7. Quote from p. 49–51: Of course, the Panchatantrikas accorded a place of honour to Kapila who was designated muni and paramarishi, and even identified with Narayana. The original concept of Kapila, the asura exponent of one of the oldest systems of philosophy is, however, preserved in the present inscription. (...) The Rūpamaņḍana and Aparājittapŗichha accounts of the deity mention a female face instead of Kapila which has puzzled scholars. In this connection, it may be pointed out that in the Mahabharata, Pañcaśīkha the disciple of Āsuri has been called Kapileya. He was so named because he was fed on the breast-milk of a brahmana lady, Kapila. According to Chattopadhyaya, "We have to take the story of Kapila breast-feeding Panchasikha ina figurative sense and if we do so the myth might suggest the story of an original female preceptor of the Samkhya system."[42]
  8. Section LXV of the Sambhava Parva of the Mahabharat states: The daughters of Daksha are, O tiger among men and prince of the Bharata race, Aditi, Diti, Danu, Kala, Danayu, Sinhika, Krodha, Pradha, Viswa, Vinata, Kapila, Muni, and Kadru ... The Brahmanas, kine, Gandharvas, and Apsaras, were born of Kapila as stated in the Purana.[48][49]


  1. 1 2 3 4 5 6 7 D, Satyanarayana (2015). The Kapila Gita (From The Mahabharata, Shanti Chapter 268-270). Tirumala Tirupati Devasthanams, Tirupati. Printed at T.T.D Press, Tirupati. pp. vii–xxviii.
  2. 1 2 3 Arti Dhand (2009). Woman as Fire, Woman as Sage. State University of New York Press. pp. 41–42. ISBN 978-0-7914-7988-9.
  3. 1 2 3 Editors of Encyclopaedia Britannica (1998). The New Encyclopaedia Britannica. Encyclopaedia Britannica. p. 731. ISBN 978-0-85229-633-2., Quote:"Kapila (fl. 550 BC), Vedic sage and founder of the system of Samkhya, one of the six schools of Vedic philosophy."
  4. 1 2 Guida Myrl Jackson-Laufer (1994). Traditional Epics: A Literary Companion. Oxford University Press. p. 321. ISBN 978-0-19-510276-5., Quote: "Kapila was a Vedic sage (ca. 550 B.C.) and founder of the Samkhya school of Vedic philosophy.";
    John Haldane; Krishna Dronamraju (2009). What I Require From Life. Oxford University Press. p. 225. ISBN 978-0-19-923770-8.
  5. 1 2 Kapila Encyclopedia Britannica (2014)
  6. 1 2 James G. Lochtefeld (2002). The Illustrated Encyclopedia of Hinduism: A-M. The Rosen Publishing Group. p. 350. ISBN 978-0-8239-3179-8.
  7. 1 2 Kapila (James Robert Ballantyne, Translator, 1865), The Sāmkhya aphorisms of Kapila at Google Books, pages 156–157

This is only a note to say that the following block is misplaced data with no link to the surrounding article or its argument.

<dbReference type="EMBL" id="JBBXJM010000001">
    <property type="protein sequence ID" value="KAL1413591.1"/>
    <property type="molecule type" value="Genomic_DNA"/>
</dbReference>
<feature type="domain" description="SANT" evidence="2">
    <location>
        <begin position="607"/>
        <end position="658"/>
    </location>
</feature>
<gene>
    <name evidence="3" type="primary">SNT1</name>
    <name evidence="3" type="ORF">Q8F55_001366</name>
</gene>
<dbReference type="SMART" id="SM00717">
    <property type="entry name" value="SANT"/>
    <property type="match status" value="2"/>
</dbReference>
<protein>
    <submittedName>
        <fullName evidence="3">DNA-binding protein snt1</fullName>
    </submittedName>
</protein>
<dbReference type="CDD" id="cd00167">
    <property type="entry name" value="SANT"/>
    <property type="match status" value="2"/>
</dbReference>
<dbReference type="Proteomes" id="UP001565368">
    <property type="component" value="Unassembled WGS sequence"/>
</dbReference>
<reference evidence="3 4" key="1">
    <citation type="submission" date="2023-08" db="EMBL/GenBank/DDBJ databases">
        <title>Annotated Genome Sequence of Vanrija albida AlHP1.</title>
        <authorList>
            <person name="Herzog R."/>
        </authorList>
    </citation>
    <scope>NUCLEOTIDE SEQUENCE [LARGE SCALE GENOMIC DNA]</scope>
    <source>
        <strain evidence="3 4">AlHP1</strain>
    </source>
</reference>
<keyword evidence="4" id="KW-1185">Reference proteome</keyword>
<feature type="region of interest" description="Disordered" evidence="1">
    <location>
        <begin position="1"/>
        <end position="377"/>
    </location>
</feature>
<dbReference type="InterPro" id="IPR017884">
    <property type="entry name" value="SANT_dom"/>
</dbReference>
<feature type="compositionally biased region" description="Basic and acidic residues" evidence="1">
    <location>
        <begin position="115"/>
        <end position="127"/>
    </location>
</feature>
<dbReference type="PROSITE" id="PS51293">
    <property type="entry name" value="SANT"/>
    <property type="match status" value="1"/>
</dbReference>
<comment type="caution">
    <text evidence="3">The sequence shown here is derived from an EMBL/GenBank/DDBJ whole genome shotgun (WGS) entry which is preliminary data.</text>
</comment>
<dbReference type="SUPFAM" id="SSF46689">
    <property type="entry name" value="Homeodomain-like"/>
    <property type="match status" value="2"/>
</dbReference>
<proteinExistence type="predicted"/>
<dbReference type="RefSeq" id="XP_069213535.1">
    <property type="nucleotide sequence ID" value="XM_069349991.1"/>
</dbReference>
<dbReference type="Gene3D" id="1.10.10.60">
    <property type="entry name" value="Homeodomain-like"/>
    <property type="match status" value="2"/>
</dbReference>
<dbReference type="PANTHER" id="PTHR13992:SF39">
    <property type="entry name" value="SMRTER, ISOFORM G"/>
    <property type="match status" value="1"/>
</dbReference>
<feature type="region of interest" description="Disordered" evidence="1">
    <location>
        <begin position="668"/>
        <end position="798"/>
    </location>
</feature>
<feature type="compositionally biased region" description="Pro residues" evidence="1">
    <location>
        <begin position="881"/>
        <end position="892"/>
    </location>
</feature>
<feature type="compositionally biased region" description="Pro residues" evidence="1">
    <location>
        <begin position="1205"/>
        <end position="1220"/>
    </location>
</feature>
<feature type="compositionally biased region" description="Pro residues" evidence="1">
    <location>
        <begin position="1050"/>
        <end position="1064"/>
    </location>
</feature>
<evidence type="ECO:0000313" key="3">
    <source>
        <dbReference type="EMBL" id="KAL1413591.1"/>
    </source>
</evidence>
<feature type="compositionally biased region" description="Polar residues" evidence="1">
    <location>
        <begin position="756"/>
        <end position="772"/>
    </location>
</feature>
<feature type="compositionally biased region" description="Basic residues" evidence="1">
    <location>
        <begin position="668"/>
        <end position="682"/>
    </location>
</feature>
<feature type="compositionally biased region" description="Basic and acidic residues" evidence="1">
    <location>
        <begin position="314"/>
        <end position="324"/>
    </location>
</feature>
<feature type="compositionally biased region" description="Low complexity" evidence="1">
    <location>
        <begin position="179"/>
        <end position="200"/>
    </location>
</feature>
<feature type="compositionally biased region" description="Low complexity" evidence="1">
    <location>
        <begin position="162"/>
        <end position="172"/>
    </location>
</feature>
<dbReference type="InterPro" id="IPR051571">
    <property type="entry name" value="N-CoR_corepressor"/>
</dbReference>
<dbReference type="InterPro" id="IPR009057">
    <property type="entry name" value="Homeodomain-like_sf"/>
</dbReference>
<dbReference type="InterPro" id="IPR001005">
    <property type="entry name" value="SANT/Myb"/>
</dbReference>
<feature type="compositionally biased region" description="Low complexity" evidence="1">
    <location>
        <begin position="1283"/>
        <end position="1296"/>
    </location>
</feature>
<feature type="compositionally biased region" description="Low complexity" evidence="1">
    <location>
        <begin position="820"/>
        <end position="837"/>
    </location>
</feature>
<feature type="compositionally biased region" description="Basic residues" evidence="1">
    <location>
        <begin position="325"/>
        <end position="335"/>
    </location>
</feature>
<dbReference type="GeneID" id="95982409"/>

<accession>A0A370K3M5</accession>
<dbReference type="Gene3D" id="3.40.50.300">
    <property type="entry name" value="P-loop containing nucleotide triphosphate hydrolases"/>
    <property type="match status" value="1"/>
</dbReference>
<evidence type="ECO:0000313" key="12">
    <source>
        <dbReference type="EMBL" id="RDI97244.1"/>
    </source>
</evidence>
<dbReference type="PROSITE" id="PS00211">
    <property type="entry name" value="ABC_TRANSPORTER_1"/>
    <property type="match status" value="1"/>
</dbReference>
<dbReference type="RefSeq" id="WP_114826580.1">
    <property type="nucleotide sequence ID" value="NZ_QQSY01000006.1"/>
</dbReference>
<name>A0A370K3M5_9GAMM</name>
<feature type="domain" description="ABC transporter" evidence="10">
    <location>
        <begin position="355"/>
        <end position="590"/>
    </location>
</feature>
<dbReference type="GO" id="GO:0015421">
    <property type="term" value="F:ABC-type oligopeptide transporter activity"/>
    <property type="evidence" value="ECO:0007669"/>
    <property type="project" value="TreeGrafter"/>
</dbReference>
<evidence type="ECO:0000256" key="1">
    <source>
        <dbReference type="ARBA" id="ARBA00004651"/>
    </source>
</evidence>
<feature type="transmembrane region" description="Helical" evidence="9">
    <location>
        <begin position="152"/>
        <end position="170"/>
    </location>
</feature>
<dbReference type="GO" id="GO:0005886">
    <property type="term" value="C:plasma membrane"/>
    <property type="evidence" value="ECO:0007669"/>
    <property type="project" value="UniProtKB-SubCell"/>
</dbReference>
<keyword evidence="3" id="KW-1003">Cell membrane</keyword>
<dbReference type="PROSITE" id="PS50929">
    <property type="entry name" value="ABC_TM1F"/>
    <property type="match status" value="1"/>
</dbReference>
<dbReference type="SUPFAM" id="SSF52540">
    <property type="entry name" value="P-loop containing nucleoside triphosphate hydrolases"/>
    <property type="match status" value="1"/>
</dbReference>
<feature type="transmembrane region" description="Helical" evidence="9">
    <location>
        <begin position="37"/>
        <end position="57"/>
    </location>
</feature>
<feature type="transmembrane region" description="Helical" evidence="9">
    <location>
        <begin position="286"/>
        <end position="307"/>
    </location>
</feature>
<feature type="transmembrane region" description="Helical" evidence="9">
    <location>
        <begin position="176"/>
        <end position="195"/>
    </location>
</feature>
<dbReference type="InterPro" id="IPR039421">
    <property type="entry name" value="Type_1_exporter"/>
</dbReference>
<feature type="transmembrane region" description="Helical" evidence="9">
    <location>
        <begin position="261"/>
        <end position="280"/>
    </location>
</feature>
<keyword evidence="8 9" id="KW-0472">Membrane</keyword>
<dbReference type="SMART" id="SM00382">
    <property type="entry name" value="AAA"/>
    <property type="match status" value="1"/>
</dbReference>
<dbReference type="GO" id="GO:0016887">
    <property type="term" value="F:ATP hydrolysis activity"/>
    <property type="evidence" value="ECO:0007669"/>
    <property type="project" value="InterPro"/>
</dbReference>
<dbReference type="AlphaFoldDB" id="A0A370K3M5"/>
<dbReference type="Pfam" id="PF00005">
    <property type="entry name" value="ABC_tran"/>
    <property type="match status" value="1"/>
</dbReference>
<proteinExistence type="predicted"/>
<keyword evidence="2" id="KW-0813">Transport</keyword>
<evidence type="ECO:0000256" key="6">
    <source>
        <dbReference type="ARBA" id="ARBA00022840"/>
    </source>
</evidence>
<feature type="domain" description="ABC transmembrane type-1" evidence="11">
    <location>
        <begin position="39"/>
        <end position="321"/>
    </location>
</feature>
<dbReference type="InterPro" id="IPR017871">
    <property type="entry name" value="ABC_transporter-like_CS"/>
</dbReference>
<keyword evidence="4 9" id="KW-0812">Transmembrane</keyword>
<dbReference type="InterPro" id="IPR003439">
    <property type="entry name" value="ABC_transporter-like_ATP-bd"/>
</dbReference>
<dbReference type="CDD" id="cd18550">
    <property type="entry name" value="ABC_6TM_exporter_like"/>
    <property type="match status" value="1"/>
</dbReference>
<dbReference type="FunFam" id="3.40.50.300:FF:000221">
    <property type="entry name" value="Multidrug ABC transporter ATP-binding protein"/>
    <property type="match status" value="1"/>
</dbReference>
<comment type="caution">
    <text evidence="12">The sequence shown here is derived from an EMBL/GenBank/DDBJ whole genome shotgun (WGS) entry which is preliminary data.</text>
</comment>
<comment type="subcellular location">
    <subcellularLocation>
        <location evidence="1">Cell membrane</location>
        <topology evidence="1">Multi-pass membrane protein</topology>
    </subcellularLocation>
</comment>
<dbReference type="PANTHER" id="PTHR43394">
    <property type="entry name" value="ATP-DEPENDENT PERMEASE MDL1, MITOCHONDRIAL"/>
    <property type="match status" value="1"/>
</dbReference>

8. 1 2 3 4 5 Max Muller et al. (1999 Reprint), Studies in Buddhism, Asian Educational Services, ISBN 81-206-1226-4, pages 9–10
  9. W. Woodhill Rockhill (2000 Reprint), The Life of the Buddha and the Early History of His Order, Routledge, ISBN 978-1-136-37937-6, pages 11–19
  10. Knut A. Jacobsen (2013). Pilgrimage in the Hindu Tradition: Salvific Space. Routledge. pp. 114–115. ISBN 978-0-415-59038-9.
  11. 1 2 Hemacandra; R. C. C. Fynes (Translator) (1998). The Lives of the Jain Elders. Oxford University Press. pp. 144–146, Canto Seven, verses 1–19. ISBN 978-0-19-283227-6.
  12. 1 2 3 PT Raju (1985), Structural Depths of Indian Thought, State University of New York Press, ISBN 978-0-88706-139-4, page 304
  13. Burley, M. (2009). "Kapila: Founder of Samkhya and Avatara of Visnu (with a Translation of Kapilasurisamvada). By Knut A. Jacobsen.". The Journal of Hindu Studies. Oxford University Press. 2 (2): 244–246. doi:10.1093/jhs/hip013.
  14. A. L. Herman (1983). An Introduction to Buddhist Thought: A Philosophic History of Indian Buddhism. University Press of America. p. 178. ISBN 978-0-8191-3595-7.
  15. Max Muller et al. (1999 Reprint), Studies in Buddhism, Asian Educational Services, ISBN 81-206-1226-4, page 10 with footnote
  16. Flood 1996, p. 37.
  17. Witzel 1995, p. 4.
  18. Chakravarti, Pulinbihari (1951). Origin and Development of the Sāṃkhya System of Thought (PDF). Oriental Books Reprint Corporation: exclusively distributed by Munshinam Manoharlal Publishers. p. 6.
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  20. http://www.intratext.com/ixt/san0010/__POI.HTM
  21. http://www.intratext.com/ixt/ENG0039/__PO0.HTM
  22. 1 2 Michael Witzel (2003), "Vedas and Upaniṣads", in The Blackwell Companion to Hinduism (Editor: Gavin Flood), Blackwell, ISBN 0-631-21535-2, pages 68–70
  23. Chakravarti, Pulinbihari (1951). Origin and Development of the Sāṃkhya System of Thought (PDF). Oriental Books Reprint Corporation: exclusively distributed by Munshinam Manoharlal Publishers. p. 7.
  24. Moriz Winternitz; V. Srinivasa Sarma (1996). A History of Indian Literature. Motilal Banarsidass. pp. 261–262. ISBN 978-81-208-0264-3.
  25. Müller, F.Max (2012). The Upanishads, Part 2. Courier Corporation. p. xxxviii-xli. ISBN 0-486-15711-3.
  26. George M. Williams (2008). Handbook of Hindu Mythology. Oxford University Press. p. 181. ISBN 978-0-19-533261-2.
  27. Söhnen-Thieme, Renate; Söhnen, Renate; Schreiner,Peter (1989). Brahmapurāṇa, Volume 2 of Purāṇa research publications, Tübingen. Otto Harrassowitz Verlag. pp. 9–10. ISBN 3-447-02960-9.
  28. Söhnen-Thieme, Renate; Söhnen, Renate; Schreiner,Peter (1989). Brahmapurāṇa, Volume 2 of Purāṇa research publications, Tübingen. Otto Harrassowitz Verlag. pp. 234–235. ISBN 3-447-02960-9.
  29. Söhnen-Thieme, Renate; Söhnen, Renate; Schreiner,Peter (1989). Brahmapurāṇa, Volume 2 of Purāṇa research publications, Tübingen. Otto Harrassowitz Verlag. pp. 22, 141–142. ISBN 3-447-02960-9.
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  48. 1 2 http://www.sacred-texts.com/hin/m01/m01066.htm
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  54. P. 269 Introduction to Buddhist art By Chikyō Yamamoto